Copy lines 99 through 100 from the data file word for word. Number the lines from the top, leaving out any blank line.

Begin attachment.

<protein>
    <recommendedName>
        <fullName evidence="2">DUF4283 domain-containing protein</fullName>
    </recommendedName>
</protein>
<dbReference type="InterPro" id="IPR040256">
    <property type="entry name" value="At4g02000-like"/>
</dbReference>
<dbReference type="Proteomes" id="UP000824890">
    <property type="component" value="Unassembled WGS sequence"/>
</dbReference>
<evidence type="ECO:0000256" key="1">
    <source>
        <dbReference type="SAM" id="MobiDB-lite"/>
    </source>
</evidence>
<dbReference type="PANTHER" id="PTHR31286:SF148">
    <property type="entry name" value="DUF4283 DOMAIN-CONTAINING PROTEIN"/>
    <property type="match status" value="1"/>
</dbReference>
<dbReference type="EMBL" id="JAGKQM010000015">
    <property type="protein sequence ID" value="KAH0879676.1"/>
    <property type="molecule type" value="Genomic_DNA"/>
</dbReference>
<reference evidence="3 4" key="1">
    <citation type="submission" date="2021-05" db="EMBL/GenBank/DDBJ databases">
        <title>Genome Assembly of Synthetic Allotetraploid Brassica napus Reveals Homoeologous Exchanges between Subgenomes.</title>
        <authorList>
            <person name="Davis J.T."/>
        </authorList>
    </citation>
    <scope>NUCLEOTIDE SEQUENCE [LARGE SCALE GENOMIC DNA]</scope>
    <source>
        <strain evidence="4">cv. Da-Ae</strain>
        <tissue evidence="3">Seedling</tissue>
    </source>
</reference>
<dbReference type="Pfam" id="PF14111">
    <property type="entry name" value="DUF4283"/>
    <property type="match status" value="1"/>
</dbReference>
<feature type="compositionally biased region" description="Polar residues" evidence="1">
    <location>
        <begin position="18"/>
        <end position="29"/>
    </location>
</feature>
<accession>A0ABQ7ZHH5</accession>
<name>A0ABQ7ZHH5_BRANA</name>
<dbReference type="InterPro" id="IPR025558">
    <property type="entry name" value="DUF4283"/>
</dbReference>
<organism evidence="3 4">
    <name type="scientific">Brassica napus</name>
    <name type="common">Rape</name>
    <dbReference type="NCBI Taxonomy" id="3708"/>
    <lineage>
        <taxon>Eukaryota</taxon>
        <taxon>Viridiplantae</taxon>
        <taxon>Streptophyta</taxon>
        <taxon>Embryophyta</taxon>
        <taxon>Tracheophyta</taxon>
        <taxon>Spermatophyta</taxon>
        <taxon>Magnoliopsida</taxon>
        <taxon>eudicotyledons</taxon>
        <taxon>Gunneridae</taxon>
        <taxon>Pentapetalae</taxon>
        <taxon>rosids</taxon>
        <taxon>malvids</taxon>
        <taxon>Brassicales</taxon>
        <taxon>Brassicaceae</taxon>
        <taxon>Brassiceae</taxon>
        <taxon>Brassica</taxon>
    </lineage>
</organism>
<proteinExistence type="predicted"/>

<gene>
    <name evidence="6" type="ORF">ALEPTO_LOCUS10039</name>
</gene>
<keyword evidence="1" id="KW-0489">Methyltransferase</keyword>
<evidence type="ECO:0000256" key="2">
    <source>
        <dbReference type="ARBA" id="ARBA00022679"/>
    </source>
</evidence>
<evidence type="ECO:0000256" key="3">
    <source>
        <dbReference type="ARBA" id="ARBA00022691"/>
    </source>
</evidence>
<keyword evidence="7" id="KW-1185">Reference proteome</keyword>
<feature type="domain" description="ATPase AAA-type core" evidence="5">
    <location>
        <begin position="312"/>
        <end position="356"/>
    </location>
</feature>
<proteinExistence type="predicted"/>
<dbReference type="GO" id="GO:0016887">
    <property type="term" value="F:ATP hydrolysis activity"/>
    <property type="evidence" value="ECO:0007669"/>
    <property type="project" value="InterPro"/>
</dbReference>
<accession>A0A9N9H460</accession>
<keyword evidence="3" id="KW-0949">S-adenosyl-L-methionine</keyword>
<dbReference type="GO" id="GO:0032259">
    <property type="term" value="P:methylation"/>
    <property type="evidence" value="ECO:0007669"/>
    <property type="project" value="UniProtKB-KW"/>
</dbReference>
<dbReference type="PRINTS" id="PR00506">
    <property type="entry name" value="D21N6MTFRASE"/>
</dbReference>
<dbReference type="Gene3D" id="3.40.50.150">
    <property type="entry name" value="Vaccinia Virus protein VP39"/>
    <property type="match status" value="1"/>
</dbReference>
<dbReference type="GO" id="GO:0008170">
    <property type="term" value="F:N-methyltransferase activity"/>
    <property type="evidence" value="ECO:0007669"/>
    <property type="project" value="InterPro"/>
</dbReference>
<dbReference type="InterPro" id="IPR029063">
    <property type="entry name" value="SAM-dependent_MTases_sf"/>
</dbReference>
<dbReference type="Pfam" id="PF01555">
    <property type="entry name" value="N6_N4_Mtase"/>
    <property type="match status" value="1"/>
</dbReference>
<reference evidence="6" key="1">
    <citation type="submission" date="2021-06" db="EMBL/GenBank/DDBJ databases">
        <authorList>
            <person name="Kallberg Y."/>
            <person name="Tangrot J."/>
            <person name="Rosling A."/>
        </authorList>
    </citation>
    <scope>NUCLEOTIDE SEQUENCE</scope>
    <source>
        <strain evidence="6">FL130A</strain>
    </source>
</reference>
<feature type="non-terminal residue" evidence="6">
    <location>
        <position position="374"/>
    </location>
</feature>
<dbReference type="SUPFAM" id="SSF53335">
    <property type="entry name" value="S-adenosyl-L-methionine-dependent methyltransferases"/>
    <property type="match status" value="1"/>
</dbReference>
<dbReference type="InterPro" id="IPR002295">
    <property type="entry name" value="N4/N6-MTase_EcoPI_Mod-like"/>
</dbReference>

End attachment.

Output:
<dbReference type="GO" id="GO:0016887">
    <property type="term" value="F:ATP hydrolysis activity"/>